By David Levinsky
Gov. Phil Murphy marked the Fourth of July holiday by announcing two new initiatives to assist immigrants settling in New Jersey.
The Democratic governor says New Jersey will once again take the lead role in overseeing the resettlement of refugees in the state, which his Republican predecessor, Chris Christie, had relinquished in 2016.
Murphy also signed an executive order directing the state Department of Human Services and the New Jersey Department of Labor and Workforce Development to work together on immigrant and refugee integration programs and to create a new Office of New Americans to provide assistance to them.
Murphy, who announced the new initiatives during an address at a naturalization ceremony aboard the Battleship New Jersey in Camden, said the actions stand in stark contrast to those by President Donald Trump's administration, which he criticized for its actions to try to turn away refugees seeking admission into the U.S.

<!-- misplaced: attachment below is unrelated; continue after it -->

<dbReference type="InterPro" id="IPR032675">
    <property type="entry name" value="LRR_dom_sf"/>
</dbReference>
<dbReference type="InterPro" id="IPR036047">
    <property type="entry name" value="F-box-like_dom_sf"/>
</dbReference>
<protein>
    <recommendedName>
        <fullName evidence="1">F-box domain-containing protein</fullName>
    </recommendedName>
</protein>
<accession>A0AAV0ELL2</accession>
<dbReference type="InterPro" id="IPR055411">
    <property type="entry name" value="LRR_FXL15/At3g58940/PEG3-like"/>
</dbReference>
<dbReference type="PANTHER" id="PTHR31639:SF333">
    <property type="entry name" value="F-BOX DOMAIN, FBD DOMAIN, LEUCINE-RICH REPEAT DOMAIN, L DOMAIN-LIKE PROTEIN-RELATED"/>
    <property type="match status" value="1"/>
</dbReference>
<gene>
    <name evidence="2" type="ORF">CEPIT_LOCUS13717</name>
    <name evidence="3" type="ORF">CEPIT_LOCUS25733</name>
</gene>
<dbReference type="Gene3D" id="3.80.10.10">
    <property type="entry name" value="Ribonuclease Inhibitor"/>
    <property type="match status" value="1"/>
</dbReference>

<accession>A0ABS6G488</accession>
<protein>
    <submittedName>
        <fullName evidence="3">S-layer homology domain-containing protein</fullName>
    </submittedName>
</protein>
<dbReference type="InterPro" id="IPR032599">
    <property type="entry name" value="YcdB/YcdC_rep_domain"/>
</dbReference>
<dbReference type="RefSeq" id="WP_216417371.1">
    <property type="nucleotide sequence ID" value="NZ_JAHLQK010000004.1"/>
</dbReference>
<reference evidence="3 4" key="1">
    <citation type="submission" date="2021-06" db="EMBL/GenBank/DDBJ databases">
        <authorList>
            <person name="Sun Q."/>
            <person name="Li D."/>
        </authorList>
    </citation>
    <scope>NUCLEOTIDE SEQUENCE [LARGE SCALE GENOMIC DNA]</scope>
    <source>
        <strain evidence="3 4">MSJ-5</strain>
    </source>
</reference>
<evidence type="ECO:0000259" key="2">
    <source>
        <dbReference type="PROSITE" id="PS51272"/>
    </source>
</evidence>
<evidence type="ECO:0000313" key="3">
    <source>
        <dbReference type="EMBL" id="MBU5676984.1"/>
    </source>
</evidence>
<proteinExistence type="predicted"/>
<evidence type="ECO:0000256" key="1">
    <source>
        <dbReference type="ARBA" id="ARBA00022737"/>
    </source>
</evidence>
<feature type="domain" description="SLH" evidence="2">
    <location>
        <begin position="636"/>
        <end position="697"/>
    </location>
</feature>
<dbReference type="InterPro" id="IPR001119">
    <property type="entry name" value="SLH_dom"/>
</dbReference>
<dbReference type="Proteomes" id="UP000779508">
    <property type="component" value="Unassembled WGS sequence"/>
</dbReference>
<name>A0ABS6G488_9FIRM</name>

"While the federal government takes action that prevents immigrants from seeking the American Dream, New Jersey will fight for our brothers and sisters and stand against hatred and bigotry coming from Washington," Murphy said in a statement. "Immigrants are an integral part of our state and enrich our communities socially, culturally and economically. Through these new measures, we will continue to sustain our progress to build a fair and inclusive state for all."
He said his administration has notified the U.S. Office of Refugee Resettlement that the state intends to take back oversight of refugee resettlement after Christie ended the state's involvement in 2016.
Christie's action did not stop refugees from resettling here, but it did prompt the nonprofit International Rescue Committee to take control of the program, which provides cash assistance, medical help, case management, employment help and other social services to refugees resettling in the state.
The planned Office of New Americans would be the first statewide office and would focus on assisting immigrants and ensuring they have access to social services and jobs, the governor said.
"New Jersey is and always will be a welcoming state -- no matter the rhetoric or attempts to divide us coming from Washington," said New Jersey Human Services Commissioner Carole Johnson. "The Murphy administration is committed to welcoming new Americans as our neighbors, colleagues and friends, and New Jersey Human Services stands ready to help all new New Jerseyans make our state a more vibrant and prosperous place to live."
(c)2019 Burlington County Times, Willingboro, N.J.